Wednesday, December 30, 2009

too scary for buses

I can now almost understand why Calgary Transit thought that the ads for the current Real Life exhibition at the Glenbow Museum would be too distracting to put on the sides of buses. Encountering that hyper-realistic enormous newborn with the clenched fists and the scowl might just be startling enough to make some drivers drop their cell phones in alarm and goodness gracious we can't have that.

Ron Mueck's exhibition is quite startling in scale, featuring the aforementioned massive angry newborn, as well as a gigantic disembodied infant head. Contrasted with the tiny sculpture of the frail old woman in bed, these massive babies really do speak volumes about what every parent of a newborn knows - that baby is the biggest thing in the room. It's oppressive, judgmental and demanding. Looking at those gigantic babies reminded me of the moments of helplessness and panic that I remember feeling as a new mother.

Also part of the Real Life exhibition are installations by Guy Ben-Ner. The Offspring and I were particularly taken with his video, Stealing Beauty, in which Ben-Ner and his family carry on their lives inside IKEA showrooms and discuss the nature of private property, while shoppers shuffle by and through the display rooms, checking out prices of the Snits bowls and the Ekeskog sofas.

That's one of the things I love about these extended holidays, such as Christmas, the chance to peruse the museums and other places that I don't go to nearly enough.

Did you do anything outside the norm this Christmas?

13 comments:

Wandering Coyote said...

I never do anything outside the norm at Christmas. Except wish it was over!

mister anchovy said...

Sometimes I find that kind of hyper-realism scary. Everyone seems to want HD everything though, don't they?

Barbara Bruederlin said...

Maybe doing something different like going to a museum or a gallery or something might help make the dreaded season pass more quickly, Wandering Coyote.

The hyper-realism is disturbing, Mr Anchovy, right down to the goosebumps on the flesh. Combine that with the exaggerated scale and it's downright frightening.

kelly said...

sadly no I didn't. I should have

Wandering Coyote said...

We have no museums or galleries!

Allison said...

Ah. I just opened up this page on the hotel computer, which is like the size of my television and that photo scared the crap out of me.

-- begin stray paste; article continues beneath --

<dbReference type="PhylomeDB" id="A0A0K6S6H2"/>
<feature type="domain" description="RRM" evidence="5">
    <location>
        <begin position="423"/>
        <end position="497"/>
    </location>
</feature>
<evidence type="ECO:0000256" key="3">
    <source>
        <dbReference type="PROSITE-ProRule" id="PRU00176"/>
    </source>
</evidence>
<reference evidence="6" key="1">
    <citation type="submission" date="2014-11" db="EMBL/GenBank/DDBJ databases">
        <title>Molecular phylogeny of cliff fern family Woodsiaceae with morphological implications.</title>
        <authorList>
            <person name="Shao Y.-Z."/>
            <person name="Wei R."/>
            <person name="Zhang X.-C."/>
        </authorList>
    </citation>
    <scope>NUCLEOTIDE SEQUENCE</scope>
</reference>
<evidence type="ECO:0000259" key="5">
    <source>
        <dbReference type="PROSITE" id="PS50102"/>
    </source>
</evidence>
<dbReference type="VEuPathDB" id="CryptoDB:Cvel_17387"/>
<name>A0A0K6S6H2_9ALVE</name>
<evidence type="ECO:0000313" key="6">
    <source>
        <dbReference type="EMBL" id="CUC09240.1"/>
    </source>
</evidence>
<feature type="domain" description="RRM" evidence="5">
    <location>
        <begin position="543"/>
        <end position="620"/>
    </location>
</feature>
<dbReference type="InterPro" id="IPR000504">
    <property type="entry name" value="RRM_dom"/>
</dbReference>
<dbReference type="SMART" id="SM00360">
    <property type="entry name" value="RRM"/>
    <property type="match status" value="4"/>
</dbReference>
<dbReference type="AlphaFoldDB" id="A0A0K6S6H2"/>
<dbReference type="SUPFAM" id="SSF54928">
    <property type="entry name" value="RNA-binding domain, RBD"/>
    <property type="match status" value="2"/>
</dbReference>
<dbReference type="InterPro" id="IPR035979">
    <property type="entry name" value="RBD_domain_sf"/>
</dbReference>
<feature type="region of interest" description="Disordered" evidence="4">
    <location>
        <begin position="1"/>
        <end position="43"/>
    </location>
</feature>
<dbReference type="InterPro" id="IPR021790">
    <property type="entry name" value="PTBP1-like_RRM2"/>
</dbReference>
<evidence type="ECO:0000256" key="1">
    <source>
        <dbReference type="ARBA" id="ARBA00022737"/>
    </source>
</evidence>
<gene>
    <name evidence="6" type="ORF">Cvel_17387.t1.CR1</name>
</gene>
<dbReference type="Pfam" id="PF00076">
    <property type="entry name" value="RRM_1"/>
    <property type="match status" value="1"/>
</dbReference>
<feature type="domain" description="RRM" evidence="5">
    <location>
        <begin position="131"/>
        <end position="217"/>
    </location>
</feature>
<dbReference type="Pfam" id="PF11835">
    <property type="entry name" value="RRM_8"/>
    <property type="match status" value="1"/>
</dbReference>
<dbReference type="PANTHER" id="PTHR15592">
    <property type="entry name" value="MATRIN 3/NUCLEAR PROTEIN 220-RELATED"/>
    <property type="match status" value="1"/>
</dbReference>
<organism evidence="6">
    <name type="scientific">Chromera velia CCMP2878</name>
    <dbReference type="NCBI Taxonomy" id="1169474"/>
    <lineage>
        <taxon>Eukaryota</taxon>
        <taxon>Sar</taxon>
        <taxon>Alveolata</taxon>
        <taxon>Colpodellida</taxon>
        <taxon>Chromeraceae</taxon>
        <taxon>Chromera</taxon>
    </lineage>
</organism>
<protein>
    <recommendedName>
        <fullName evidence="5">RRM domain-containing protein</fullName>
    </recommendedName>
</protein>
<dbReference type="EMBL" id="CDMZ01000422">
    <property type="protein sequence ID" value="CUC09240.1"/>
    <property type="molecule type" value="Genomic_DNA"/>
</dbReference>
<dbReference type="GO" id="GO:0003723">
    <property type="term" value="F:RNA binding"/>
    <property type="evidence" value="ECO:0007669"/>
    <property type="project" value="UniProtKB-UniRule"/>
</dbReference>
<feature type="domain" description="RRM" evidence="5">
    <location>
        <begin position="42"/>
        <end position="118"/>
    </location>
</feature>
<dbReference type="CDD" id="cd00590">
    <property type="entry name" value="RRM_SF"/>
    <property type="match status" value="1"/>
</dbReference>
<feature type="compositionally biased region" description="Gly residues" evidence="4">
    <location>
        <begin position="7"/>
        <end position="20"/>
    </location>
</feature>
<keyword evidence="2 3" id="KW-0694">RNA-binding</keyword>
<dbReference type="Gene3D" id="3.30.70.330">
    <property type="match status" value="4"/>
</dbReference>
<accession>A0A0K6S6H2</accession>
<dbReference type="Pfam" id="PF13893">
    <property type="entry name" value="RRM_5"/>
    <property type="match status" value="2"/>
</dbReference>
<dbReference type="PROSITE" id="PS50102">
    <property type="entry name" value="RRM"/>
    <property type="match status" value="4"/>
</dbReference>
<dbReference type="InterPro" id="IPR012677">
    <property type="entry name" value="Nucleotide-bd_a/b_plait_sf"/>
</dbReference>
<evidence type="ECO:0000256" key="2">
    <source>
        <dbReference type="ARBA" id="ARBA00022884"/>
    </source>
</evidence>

Besides that...sounds like an interesting exhibit. ;)

Haven't done anything out of the norm this holiday season. Just drive 2500 km in the past week visiting people. I'll be planting some trees in the new year.

Happy New Year!!

dguzman said...

I spent it with my immediate family for a change. Haven't done that in about ten years.

John Mutford said...

I saw that exhibit a couple years back in Ottawa- loved it! They weren't all scary though. The small one of his dead father was quite sad. It's quite something how he can capture emotions with something as deceptively simple as scale.

Barbara Bruederlin said...

When you've got a teenager around who is getting bored, it sort of forces you to get out and do something different, Kelly.

Silly me. Well that certainly makes it a little harder, Wandering Coyote. I'd be more than ready for it to end then as well.

You get the idea then, Al! Startling, yes?
You have done an insane amount of travelling this Christmas. Certainly out of the ordinary.

I hope it was lovely, D! I ran into a lot of people at the party (myself included) who went to a new year's party for the first time in ten years. The rule of ten!

You are right, John. It's such a simple concept, yet it speaks volumes. There was an tiny dying grandmother at this exhibit, that was very poignant.

SME said...

Heh heh. I took my stepdaughter to this in Edmonton and she was a little freaked. I like Mueck, tho. I'd love to see more of his work. Did you notice you could even see veins beneath the baby's "skin"? Every wrinkle was picture-perfect. Incredible.

I wasn't as impressed with Ben-Ner's work, except the treehouse. Seemed a little generic.

Dr. Monkey Von Monkerstein said...

That baby creeps me out.

Barbara Bruederlin said...

The skin on the enormous baby head was what particularly fascinated me, SME.
I found Ben-Ner's work to be rather amusing. It was somewhat generic, but I took that to be part of the whole point.

You should see the thing in real life, Dr M - it's about 15 feet long! Just like a real newborn.

Anonymous said...

Hi, I was just reading your Blog about the Glenbow, and I was wondering "Is that guy Jewish?" Don't tell me you didn't check, so you can probably answer immediately. Happy New Year!